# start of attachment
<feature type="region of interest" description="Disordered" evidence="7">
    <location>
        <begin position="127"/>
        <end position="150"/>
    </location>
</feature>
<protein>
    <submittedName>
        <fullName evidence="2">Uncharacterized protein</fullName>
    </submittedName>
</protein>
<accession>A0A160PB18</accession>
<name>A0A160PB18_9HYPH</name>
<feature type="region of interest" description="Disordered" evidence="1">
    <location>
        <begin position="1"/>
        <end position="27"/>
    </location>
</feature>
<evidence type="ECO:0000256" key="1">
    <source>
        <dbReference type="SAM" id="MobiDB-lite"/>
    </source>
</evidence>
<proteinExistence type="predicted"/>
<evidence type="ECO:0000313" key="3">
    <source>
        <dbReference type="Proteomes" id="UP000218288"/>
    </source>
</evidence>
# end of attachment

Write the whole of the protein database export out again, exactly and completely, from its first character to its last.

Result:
<feature type="region of interest" description="Disordered" evidence="7">
    <location>
        <begin position="127"/>
        <end position="150"/>
    </location>
</feature>
<protein>
    <submittedName>
        <fullName evidence="2">Uncharacterized protein</fullName>
    </submittedName>
</protein>
<accession>A0A160PB18</accession>
<name>A0A160PB18_9HYPH</name>
<feature type="region of interest" description="Disordered" evidence="1">
    <location>
        <begin position="1"/>
        <end position="27"/>
    </location>
</feature>
<evidence type="ECO:0000256" key="1">
    <source>
        <dbReference type="SAM" id="MobiDB-lite"/>
    </source>
</evidence>
<proteinExistence type="predicted"/>
<evidence type="ECO:0000313" key="3">
    <source>
        <dbReference type="Proteomes" id="UP000218288"/>
    </source>
</evidence>